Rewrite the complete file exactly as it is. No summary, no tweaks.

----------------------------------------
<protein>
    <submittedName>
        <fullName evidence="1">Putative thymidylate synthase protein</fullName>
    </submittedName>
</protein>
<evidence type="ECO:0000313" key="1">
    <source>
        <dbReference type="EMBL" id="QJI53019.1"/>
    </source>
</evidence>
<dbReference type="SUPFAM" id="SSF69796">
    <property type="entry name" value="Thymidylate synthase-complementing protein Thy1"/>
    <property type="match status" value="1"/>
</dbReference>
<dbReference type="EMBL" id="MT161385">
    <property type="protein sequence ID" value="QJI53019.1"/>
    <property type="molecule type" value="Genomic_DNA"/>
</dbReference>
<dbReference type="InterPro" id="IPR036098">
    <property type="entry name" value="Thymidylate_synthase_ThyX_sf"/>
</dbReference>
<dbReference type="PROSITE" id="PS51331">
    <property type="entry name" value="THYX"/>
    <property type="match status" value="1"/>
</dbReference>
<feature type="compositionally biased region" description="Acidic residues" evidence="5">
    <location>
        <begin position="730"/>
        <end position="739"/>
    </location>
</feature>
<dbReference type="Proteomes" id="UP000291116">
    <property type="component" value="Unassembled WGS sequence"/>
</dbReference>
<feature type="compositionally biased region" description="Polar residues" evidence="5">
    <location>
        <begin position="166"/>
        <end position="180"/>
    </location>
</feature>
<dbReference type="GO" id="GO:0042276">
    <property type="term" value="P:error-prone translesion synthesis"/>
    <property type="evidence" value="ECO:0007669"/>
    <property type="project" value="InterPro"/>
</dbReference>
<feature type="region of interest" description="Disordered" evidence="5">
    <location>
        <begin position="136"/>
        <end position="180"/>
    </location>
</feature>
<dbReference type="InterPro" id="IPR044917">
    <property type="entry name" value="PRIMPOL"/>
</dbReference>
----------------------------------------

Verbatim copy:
<protein>
    <submittedName>
        <fullName evidence="1">Putative thymidylate synthase protein</fullName>
    </submittedName>
</protein>
<evidence type="ECO:0000313" key="1">
    <source>
        <dbReference type="EMBL" id="QJI53019.1"/>
    </source>
</evidence>
<dbReference type="SUPFAM" id="SSF69796">
    <property type="entry name" value="Thymidylate synthase-complementing protein Thy1"/>
    <property type="match status" value="1"/>
</dbReference>
<dbReference type="EMBL" id="MT161385">
    <property type="protein sequence ID" value="QJI53019.1"/>
    <property type="molecule type" value="Genomic_DNA"/>
</dbReference>
<dbReference type="InterPro" id="IPR036098">
    <property type="entry name" value="Thymidylate_synthase_ThyX_sf"/>
</dbReference>
<dbReference type="PROSITE" id="PS51331">
    <property type="entry name" value="THYX"/>
    <property type="match status" value="1"/>
</dbReference>
<feature type="compositionally biased region" description="Acidic residues" evidence="5">
    <location>
        <begin position="730"/>
        <end position="739"/>
    </location>
</feature>
<dbReference type="Proteomes" id="UP000291116">
    <property type="component" value="Unassembled WGS sequence"/>
</dbReference>
<feature type="compositionally biased region" description="Polar residues" evidence="5">
    <location>
        <begin position="166"/>
        <end position="180"/>
    </location>
</feature>
<dbReference type="GO" id="GO:0042276">
    <property type="term" value="P:error-prone translesion synthesis"/>
    <property type="evidence" value="ECO:0007669"/>
    <property type="project" value="InterPro"/>
</dbReference>
<feature type="region of interest" description="Disordered" evidence="5">
    <location>
        <begin position="136"/>
        <end position="180"/>
    </location>
</feature>
<dbReference type="InterPro" id="IPR044917">
    <property type="entry name" value="PRIMPOL"/>
</dbReference>